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The growing Copley mansion, Fox Hole, at 1252 Virginia Way

Crystal chandelier shaped like an ascension balloon

— Construction crews are again hard at work at David Copley's corner of La Jolla, where three years ago they added what the San Diego Union-Tribune at the time called "a many splendored wing" that more than doubled the size of his mansion, Fox Hole, at 1252 Virginia Way.

But this time, community tongues are wagging over the publishing scion's plan to add to his compound two more properties on adjoining lots just north of Fox Hole, both of which he bought within the past 12 months. Plans on file with the City show that Copley wants to merge one of the newly acquired homes, at 7616 Ivanhoe Avenue East, into his 6056-square-foot main house through a two-story "addition" that will include a 67-foot curved hallway and a five-car garage. The remodel is adding 1954 square feet of interior space to Fox Hole. The city estimates the cost of the project at $167,000, based on a formula developed by an international builders' group. No plans have yet been filed for the other home, at 1274 Virginia Way, but last weekend a big construction dumpster was positioned in its driveway. Its soon-to-be-merged neighbor, meanwhile, was gutted, with only its front brick fa ade, white window shutters, and brick chimney still standing. The foundation for the "addition" connecting it with Fox Hole has already been laid.

Neighbor Noel Stuart, who owns a duplex across the street from Fox Hole, says the construction is the talk of the neighborhood - and word has it that the house at 1274 Virginia Way, with its shabby gray exterior and overgrown landscaping, also figures into Copley's ultimate expansion plans. "The gossip I heard is that he bought the house on the corner [1274 Virginia Way] and the house behind it on Ivanhoe, and he's going to make it look like one big house in the front, but it's only going to be a facade," she says. "The inside will be nothing but a big game room, along with a garage, so he can drive through the alley and park all his cars."

Stuart says she has no complaints with the remodel. "If he bought them I guess he can do whatever he wants," she says. "I've been told he has millions and millions in that house, so if he has the money, that's his money and his right."

Other community voices are not so kind. They are outraged at what they see as another example of the growing "mansionization" of La Jolla, in which landowners such as Copley keep building onto their homes until they dwarf surrounding structures and thus destroy the character of the neighborhood.

"The city has adopted a plan which is supposed to maintain the community character - that's the actual wording - but in parts of La Jolla and Pacific Beach, they have ignored this," says Al Strohlein, a veteran community activist.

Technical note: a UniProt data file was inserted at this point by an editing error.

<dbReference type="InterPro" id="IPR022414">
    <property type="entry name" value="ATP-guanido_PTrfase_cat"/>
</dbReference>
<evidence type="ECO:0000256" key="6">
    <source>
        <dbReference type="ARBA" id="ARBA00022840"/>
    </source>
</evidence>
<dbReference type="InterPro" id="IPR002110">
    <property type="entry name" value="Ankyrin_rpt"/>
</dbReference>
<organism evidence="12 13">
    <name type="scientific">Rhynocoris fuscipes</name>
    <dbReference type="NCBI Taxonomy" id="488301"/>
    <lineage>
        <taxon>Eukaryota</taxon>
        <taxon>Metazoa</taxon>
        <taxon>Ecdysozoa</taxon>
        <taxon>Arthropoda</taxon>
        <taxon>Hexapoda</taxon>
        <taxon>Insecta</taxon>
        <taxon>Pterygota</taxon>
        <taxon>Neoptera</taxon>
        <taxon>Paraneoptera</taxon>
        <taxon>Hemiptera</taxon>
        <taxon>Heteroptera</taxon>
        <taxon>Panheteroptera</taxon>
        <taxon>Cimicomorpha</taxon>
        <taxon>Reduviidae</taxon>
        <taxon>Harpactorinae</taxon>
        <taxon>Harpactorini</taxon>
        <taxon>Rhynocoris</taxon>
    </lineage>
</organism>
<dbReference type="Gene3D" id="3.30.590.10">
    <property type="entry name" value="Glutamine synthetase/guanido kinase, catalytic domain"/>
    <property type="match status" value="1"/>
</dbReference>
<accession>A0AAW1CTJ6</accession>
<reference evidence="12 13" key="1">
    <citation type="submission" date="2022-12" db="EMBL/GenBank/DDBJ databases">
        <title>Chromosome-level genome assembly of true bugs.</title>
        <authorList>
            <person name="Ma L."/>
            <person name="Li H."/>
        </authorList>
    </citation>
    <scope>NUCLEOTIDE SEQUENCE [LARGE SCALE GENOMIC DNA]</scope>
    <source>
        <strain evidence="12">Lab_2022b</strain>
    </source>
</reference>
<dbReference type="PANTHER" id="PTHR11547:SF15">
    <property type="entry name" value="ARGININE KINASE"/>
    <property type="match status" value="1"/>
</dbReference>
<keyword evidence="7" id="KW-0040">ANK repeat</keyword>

Strohlein blames a loophole in zoning laws for the rash of oversized homes. If a homeowner buys two lots, tears down the houses, and then builds up from scratch, he must win coastal commission approval - a process that requires notification of neighbors within a 300-foot radius and a public hearing.

"But if you take down part of the house and leave part of it standing, you can circumvent these requirements and just build whatever you want to," Strohlein maintains. "There's a home in my block which looks like a Nazi pillbox - it's an absolutely horrendous house, very overbuilt for the lot - and when I went downtown to the city to find out if I could do anything about it, I was told there was no coastal development permit because it's only a 'rehab,' so I couldn't even appeal. And it looks like what Mr. Copley is doing is exactly the same thing."

Jack Brandais, public information officer with the city's development services department, agrees that what Copley is doing is legal. "If you own two lots next to each other, and you want to build across them, you can do that," he says. "You don't even have to file a lot-tie agreement or get a variance; you just get a building permit and you do it."

Mary Frances Smith, who chairs a subcommittee of the La Jolla Planning Group, says she was unaware of Copley's latest remodel but maintains that "David Copley dots every i and crosses every t; when they went through this process before, they were overly careful." She says the homes in La Jolla are getting older, and there's little room for new construction, so it isn't surprising that a growing number of homeowners are remodeling their houses into larger, fancier homes. "Things are beginning to pick up," she says, "so the fact that another remodel is going on isn't worth printing a story over. It's happening all over La Jolla."

That's the problem, Strohlein says. "Pacific Beach has already lost its community spirit," he says. "But La Jolla still has something worth fighting for."

In 1991, Copley bought the house next door, at 1260 Virginia Way. He demolished the existing house and built a much larger structure, which he attached to Fox Hole. The new mansion, combined with a guest house and pool room, measured 8859 square feet, according to the permit Copley obtained from the City of San Diego. Initially Copley had wanted to build an even larger structure, covering 9800 square feet, but those plans were turned down by city zoning officials because a house that large would have covered more than 60 percent of the entire Fox Hole property, the legal limit. So Copley shaved 1000 square feet off the original design and in September 1992 got the city's go-ahead to proceed.